While our physical offices are closed until further notice in accordance with Austin's COVID-19 "stay home-work safe" order, the Handbook of Texas will remain available at no-cost for you, your fellow history enthusiasts, and all Texas students currently mandated to study from home. If you have the capacity to help us maintain our online Texas history resources during these uncertain times, please consider making a 100% tax-deductible contribution today. Thank you for your support of TSHA and Texas history. Donate Today »


Thomas W. Cutrer

BUTLER, ANTHONY (1787?–1849?). Anthony Butler, lawyer, soldier, and politician, was born in South Carolina, probably in 1787 in Clarendon County, and established a sizable plantation in Russellville, Kentucky. At the outbreak of the War of 1812 he was commissioned a lieutenant colonel of the Twenty-eighth United States Infantry, on March 11, 1813. On February 21, 1814, he was promoted to colonel of the Second Rifle Regiment. After discharge he served as a member of the Kentucky legislature for two terms, 1818–19, but failed in a run for governor of that state in 1820. Butler was a resident of Mississippi in 1829 when his friend President Andrew Jackson, appointed him to succeed Joel Poinsett as United States chargé d'affaires in Mexico City. Historian Justin H. Smith commented that Butler's only qualifications for the post "were an acquaintance with Texas and a strong desire to see the United States obtain it." He had been through bankruptcy more than once, spoke no Spanish, was ignorant of the forms of diplomacy, and "was personally a bully and a swashbuckler." Further, Smith maintained, Butler was "shamefully careless," unprincipled in his methods, and "openly scandalous in his conduct...In brief, he was a national disgrace." Sam Houston wrote of Butler in 1832, "Such men as he is, would destroy a country, but take my word for it, he will never gain one!"

Butler was recalled to Washington early in January 1836 but remained in Mexico on his own authority and continued to report to Jackson on the actions and intentions of the Mexican government toward Texas. He at last returned to the United States in May 1836. He then took residence in Washington County, Texas, and in September 1838 was elected to the House of Representatives of the Third Texas Legislature. At the outbreak of the Mexican War he offered his services to Gen. Zachary Taylor, believing that his knowledge of the country would be useful. Butler moved to the North in 1847 or 1848. As a Mason he was grand master of Kentucky in 1812–13 and of Texas in 1840–41. In 1849 or 1850 he died on the Mississippi River attempting to save his fellow passengers from the burning wreck of the steamboat Anthony Wayne. His papers are preserved at the Barker Texas History Center, University of Texas at Austin.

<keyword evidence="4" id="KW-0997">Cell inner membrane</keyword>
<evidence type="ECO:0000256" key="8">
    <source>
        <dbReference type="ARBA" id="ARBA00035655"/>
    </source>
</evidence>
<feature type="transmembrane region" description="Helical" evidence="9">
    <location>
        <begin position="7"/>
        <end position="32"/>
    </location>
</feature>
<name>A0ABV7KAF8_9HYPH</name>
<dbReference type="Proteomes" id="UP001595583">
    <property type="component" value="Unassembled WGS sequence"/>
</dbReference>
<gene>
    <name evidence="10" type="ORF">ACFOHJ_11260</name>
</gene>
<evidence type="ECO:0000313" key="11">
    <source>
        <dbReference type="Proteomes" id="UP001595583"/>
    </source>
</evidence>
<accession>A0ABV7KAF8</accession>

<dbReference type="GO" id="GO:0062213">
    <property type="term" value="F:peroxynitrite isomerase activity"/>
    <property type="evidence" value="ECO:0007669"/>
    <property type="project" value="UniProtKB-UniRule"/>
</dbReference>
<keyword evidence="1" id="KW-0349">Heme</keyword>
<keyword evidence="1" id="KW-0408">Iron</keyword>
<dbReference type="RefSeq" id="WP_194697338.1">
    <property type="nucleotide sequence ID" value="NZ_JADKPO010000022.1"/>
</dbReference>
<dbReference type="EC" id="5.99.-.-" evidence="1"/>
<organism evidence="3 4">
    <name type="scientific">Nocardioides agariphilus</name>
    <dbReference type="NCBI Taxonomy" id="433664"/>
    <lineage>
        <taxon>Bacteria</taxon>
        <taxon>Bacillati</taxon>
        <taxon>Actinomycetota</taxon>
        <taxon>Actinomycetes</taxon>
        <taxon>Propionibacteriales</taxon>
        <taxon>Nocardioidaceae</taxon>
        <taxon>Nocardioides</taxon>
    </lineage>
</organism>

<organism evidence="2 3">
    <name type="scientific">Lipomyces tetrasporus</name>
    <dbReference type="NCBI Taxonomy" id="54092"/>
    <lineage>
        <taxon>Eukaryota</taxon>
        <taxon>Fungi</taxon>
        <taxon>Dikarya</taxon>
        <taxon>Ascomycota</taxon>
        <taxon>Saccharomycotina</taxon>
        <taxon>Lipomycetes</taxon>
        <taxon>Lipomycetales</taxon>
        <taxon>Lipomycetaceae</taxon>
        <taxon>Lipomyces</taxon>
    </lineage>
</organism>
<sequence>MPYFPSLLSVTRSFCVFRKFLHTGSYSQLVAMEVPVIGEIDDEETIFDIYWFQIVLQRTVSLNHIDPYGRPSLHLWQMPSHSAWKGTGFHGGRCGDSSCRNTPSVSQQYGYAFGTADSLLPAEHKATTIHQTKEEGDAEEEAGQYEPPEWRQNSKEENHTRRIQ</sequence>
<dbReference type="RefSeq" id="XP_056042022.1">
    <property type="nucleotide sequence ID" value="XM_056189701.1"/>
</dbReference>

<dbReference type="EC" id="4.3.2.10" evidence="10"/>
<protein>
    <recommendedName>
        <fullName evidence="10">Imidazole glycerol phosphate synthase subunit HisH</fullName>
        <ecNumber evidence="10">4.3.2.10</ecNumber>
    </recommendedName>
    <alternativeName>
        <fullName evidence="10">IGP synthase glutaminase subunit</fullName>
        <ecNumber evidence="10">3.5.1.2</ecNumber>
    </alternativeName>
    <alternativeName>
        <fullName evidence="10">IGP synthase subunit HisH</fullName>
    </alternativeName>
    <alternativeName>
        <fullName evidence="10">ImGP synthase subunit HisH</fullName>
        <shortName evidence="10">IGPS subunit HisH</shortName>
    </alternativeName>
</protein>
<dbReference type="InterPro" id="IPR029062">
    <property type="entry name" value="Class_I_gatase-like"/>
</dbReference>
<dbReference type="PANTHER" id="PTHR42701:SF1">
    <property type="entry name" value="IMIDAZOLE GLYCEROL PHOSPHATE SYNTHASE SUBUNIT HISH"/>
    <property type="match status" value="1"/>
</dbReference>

Eugene C. Barker, "The Private Papers of Anthony Butler," Nation 92 (June 15, 1911). Francis B. Heitman, Historical Register and Dictionary of the United States Army (2 vols., Washington: GPO, 1903; rpt., Urbana: University of Illinois Press, 1965). John H. Jenkins, ed., The Papers of the Texas Revolution, 1835–1836 (10 vols., Austin: Presidial Press, 1973). Justin H. Smith, The War with Mexico (2 vols., New York: Macmillan, 1919). Texas House of Representatives, Biographical Directory of the Texan Conventions and Congresses, 1832–1845 (Austin: Book Exchange, 1941). Amelia W. Williams and Eugene C. Barker, eds., The Writings of Sam Houston, 1813–1863 (8 vols., Austin: University of Texas Press, 1938–43; rpt., Austin and New York: Pemberton Press, 1970).

Image Use Disclaimer

All copyrighted materials included within the Handbook of Texas Online are in accordance with Title 17 U.S.C. Section 107 related to Copyright and “Fair Use” for Non-Profit educational institutions, which permits the Texas State Historical Association (TSHA), to utilize copyrighted materials to further scholarship, education, and inform the public. The TSHA makes every effort to conform to the principles of fair use and to comply with copyright law.

For more information go to: http://www.law.cornell.edu/uscode/17/107.shtml

If you wish to use copyrighted material from this site for purposes of your own that go beyond fair use, you must obtain permission from the copyright owner.


The following, adapted from the Chicago Manual of Style, 15th edition, is the preferred citation for this article.

Handbook of Texas Online, Thomas W. Cutrer, "BUTLER, ANTHONY," accessed August 05, 2020, http://www.tshaonline.org/handbook/online/articles/fbu63.

Uploaded on June 12, 2010. Published by the Texas State Historical Association.
visit the mytsha forums to participate

View these posts and more when you register your free MyTSHA account.

Call for Papers: Texas Center for Working-Class Studies Events, Symposia, and Workshops
Hi all! You may be interested in this call for papers I received from the Texas Center for Working-Class Studies at Collin College...

Katy Jennings' Ride Scholarly Research Request
I'm doing research on Catherine Jennings Lockwood, specifically the incident known as "Katy Jennings' Ride." Her father was Gordon C. Jennings, the oldest man to die at the Alamo...

Texas Constitution of 1836 Co-Author- Elisha Pease? Ask a Historian
The TSHA profile of Elisha Marshall Pease states that he wrote part of the Texas Constitution although he was only a 24 year-old assistant secretary (not elected). I cannot find any other mention of this authorship work by Pease in other credible research about the credited Constution authors...